In the weeks leading up to the war in Iraq, the earth-shattering news that Yasser Arafat does not have a television set in his Ramallah headquarters spread through the corridors of power in Israel. This piece of information came to prove, in keeping with the reasoning of the decision-makers in Jerusalem, just how cut off from reality the head of the Palestinian Authority is.
They wanted to say that under Arafat's nose, there brews a rebellion, the power and significance of which he is completely unaware: He doesn't understand that his time is up, that the spirit of the Palestinian public has had enough of the armed conflict with Israel and that it is high time that the chairman steps down.
In the same breath, those in the know in the political echelon claimed that the American "road map" was merely a draft, a recipe for changes. These officials were convinced that Israel had plenty of maneuvering room to influence the political outline being designed by the United States for the resolution of the Israeli-Palestinian conflict.
The prevailing assessment was that the prime minister and his emissaries would be afforded ample opportunity to persuade the administration in Washington to make significant amendments to the road map, in the spirit of the Israeli positions, and that in any event, the document was not a practical plan of action.
This conclusion was based on the assumption that the White House would not have time to dry out the Israeli-Palestinian swamp before completing the mission it had taken upon itself vis-a-vis Iraq, and that anyway, Israel could rely on the strong lobby in the United States to prevent President Bush (if indeed he were to strive to do so) from twisting Ariel Sharon's arm.
To no small degree, these forecasts were realized: Sharon's cooperation with the Quartet, members of the Palestinian leadership and the leaderships of Egypt, Jordan, Britain and the United States gave rise to a process that led to the election of Abu Mazen as PA prime minister - thereby fulfilling the first, basic condition for a turnaround in the conflict.
Arafat will indeed try to neutralize the influence of this development, but the chances of him doing so are very slim: In keeping with the dictates of the international community (represented by the Quartet), in the coming weeks, Arafat will have to accept Mohammed Dahlan's appointment as head of the PA's security affairs, and reapprove the candidacy of Salam Fayyad as the PA's finance minister.
In the event that these moves go ahead, they will constitute an important step on the way to implementing the road map.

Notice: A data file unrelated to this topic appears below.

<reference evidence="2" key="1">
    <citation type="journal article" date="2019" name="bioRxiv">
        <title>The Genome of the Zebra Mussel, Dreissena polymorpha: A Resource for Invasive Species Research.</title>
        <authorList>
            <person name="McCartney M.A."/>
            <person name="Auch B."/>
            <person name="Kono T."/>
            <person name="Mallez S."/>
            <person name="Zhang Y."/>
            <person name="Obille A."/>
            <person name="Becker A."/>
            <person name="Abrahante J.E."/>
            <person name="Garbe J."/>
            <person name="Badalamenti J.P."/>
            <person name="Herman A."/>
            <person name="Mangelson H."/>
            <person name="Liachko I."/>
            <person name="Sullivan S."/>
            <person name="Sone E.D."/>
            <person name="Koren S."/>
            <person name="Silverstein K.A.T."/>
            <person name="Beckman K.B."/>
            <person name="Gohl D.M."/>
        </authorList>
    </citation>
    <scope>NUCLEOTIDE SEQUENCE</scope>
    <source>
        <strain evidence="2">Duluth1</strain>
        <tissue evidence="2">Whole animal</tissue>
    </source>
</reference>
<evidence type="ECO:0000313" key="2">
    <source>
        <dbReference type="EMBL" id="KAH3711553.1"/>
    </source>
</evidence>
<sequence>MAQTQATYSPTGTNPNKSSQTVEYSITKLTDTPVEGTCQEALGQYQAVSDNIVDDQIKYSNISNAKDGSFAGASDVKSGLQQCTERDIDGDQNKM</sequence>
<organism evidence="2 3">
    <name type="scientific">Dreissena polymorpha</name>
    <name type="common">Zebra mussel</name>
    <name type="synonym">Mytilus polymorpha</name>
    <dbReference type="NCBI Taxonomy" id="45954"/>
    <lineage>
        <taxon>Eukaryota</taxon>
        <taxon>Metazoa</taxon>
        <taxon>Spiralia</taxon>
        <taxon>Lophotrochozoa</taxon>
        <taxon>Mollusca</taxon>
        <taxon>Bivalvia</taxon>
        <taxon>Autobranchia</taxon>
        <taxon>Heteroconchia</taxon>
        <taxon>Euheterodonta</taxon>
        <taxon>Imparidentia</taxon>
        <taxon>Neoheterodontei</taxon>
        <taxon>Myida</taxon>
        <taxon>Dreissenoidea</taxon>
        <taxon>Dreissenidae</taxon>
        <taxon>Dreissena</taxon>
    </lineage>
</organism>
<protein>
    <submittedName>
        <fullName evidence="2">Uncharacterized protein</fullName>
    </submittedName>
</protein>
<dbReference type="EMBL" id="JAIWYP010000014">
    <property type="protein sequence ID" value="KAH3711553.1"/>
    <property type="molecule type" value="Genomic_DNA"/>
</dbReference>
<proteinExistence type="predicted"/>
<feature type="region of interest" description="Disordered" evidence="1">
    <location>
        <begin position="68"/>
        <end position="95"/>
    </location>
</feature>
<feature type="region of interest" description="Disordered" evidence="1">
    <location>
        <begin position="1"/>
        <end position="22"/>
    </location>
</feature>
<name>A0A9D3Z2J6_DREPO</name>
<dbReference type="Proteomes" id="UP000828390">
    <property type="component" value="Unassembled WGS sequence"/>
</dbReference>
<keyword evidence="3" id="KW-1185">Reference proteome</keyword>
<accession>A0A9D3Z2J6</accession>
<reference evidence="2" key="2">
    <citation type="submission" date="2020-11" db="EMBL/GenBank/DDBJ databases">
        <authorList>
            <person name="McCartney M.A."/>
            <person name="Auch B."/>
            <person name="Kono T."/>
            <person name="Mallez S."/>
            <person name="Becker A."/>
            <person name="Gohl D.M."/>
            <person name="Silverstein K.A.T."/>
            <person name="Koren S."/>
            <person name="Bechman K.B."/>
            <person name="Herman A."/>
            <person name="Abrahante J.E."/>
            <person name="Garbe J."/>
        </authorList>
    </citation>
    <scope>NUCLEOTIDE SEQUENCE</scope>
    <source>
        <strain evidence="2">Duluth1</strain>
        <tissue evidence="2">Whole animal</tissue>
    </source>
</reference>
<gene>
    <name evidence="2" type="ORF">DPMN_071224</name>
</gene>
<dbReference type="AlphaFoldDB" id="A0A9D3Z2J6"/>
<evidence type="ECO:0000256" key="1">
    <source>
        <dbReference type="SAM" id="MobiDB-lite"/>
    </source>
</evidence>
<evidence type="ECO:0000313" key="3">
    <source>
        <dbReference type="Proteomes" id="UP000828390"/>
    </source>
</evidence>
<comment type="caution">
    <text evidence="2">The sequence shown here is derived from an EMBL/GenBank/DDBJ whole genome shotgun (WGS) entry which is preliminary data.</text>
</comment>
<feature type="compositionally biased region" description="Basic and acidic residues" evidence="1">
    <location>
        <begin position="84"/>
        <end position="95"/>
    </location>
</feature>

Israel conditioned its willingness to accept the American outline on the implementation of reforms in the PA that would lead, first and foremost, to a cessation of the terror. The establishment of the PA government under Abu Mazen appears to be the realization of an important stage in Israel's conditions.
The war in Iraq provides an accelerated impetus for pushing the process forward - due both to the American need to demonstrate a non-biased attitude when it comes to dealing with international crises in which Arabs are involved, and to the supposed deterrent influence of the U.S. administration's resolve regarding Saddam Hussein on other Arab leaders. On this point, the Israeli assessments could be wrong.
On Friday, at a meeting of EU heads of state in Brussels, British Prime Minister Tony Blair saw fit to mention Britain and America's intention to move swiftly to establish a Palestinian state that will be able to exist alongside a secure state of Israel. And yesterday, EU special envoy Miguel Moratinos announced that the road map would be submitted to the sides for discussion of its implementation within 10 days.
Sources in the Prime Minister's Bureau hurried to voice doubt about the credibility of the announcement and predict that Israel would be given a chance to influence the formulation of the American plan prior to its presentation for implementation.
Within a week or two, we will learn if the political echelon in Jerusalem, despite being tuned in to all the news channels on the television, is reading the international reality as it stands, or is erring due to wishful thinking.
According to long-standing Israel Defense Forces assessments, the dramatic U.S. move in Iraq will prompt President Bush to dedicate his efforts to resolving the Israeli-Palestinian conflict. The cabinet ministers, on the other hand, are exhibiting a tendency to disregard this possibility. Reality is about to slap them in the face - and if not the reality in the international arena, then the escalating reality in the field.
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